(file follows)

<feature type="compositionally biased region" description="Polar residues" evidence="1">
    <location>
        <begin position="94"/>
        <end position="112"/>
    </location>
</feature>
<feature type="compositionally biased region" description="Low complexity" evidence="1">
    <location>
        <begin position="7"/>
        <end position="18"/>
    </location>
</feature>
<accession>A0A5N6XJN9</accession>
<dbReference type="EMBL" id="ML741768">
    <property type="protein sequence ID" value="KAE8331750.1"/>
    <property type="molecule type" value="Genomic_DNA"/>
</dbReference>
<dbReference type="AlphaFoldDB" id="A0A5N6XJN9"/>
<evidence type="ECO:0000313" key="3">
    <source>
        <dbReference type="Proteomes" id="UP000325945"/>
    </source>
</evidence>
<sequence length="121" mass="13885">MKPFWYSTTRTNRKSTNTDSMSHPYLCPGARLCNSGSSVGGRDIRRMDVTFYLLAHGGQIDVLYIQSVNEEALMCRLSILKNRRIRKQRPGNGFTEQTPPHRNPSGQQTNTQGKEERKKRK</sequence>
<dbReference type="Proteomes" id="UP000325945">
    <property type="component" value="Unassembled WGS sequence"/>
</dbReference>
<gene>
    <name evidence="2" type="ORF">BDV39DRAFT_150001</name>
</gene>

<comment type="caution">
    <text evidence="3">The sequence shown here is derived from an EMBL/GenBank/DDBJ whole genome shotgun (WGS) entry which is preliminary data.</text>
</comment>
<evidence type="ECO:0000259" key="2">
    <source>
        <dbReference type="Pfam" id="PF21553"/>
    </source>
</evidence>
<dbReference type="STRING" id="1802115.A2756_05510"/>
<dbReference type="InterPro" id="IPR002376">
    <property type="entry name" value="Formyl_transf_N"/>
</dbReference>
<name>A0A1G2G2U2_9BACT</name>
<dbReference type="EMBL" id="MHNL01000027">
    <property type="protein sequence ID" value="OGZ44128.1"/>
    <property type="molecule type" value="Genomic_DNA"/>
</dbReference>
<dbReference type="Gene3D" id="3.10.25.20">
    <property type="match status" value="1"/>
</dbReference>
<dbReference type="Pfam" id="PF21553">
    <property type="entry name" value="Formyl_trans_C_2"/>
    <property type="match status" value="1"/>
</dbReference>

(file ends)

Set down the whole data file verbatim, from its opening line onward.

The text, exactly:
<feature type="compositionally biased region" description="Polar residues" evidence="1">
    <location>
        <begin position="94"/>
        <end position="112"/>
    </location>
</feature>
<feature type="compositionally biased region" description="Low complexity" evidence="1">
    <location>
        <begin position="7"/>
        <end position="18"/>
    </location>
</feature>
<accession>A0A5N6XJN9</accession>
<dbReference type="EMBL" id="ML741768">
    <property type="protein sequence ID" value="KAE8331750.1"/>
    <property type="molecule type" value="Genomic_DNA"/>
</dbReference>
<dbReference type="AlphaFoldDB" id="A0A5N6XJN9"/>
<evidence type="ECO:0000313" key="3">
    <source>
        <dbReference type="Proteomes" id="UP000325945"/>
    </source>
</evidence>
<sequence length="121" mass="13885">MKPFWYSTTRTNRKSTNTDSMSHPYLCPGARLCNSGSSVGGRDIRRMDVTFYLLAHGGQIDVLYIQSVNEEALMCRLSILKNRRIRKQRPGNGFTEQTPPHRNPSGQQTNTQGKEERKKRK</sequence>
<dbReference type="Proteomes" id="UP000325945">
    <property type="component" value="Unassembled WGS sequence"/>
</dbReference>
<gene>
    <name evidence="2" type="ORF">BDV39DRAFT_150001</name>
</gene>

<comment type="caution">
    <text evidence="3">The sequence shown here is derived from an EMBL/GenBank/DDBJ whole genome shotgun (WGS) entry which is preliminary data.</text>
</comment>
<evidence type="ECO:0000259" key="2">
    <source>
        <dbReference type="Pfam" id="PF21553"/>
    </source>
</evidence>
<dbReference type="STRING" id="1802115.A2756_05510"/>
<dbReference type="InterPro" id="IPR002376">
    <property type="entry name" value="Formyl_transf_N"/>
</dbReference>
<name>A0A1G2G2U2_9BACT</name>
<dbReference type="EMBL" id="MHNL01000027">
    <property type="protein sequence ID" value="OGZ44128.1"/>
    <property type="molecule type" value="Genomic_DNA"/>
</dbReference>
<dbReference type="Gene3D" id="3.10.25.20">
    <property type="match status" value="1"/>
</dbReference>
<dbReference type="Pfam" id="PF21553">
    <property type="entry name" value="Formyl_trans_C_2"/>
    <property type="match status" value="1"/>
</dbReference>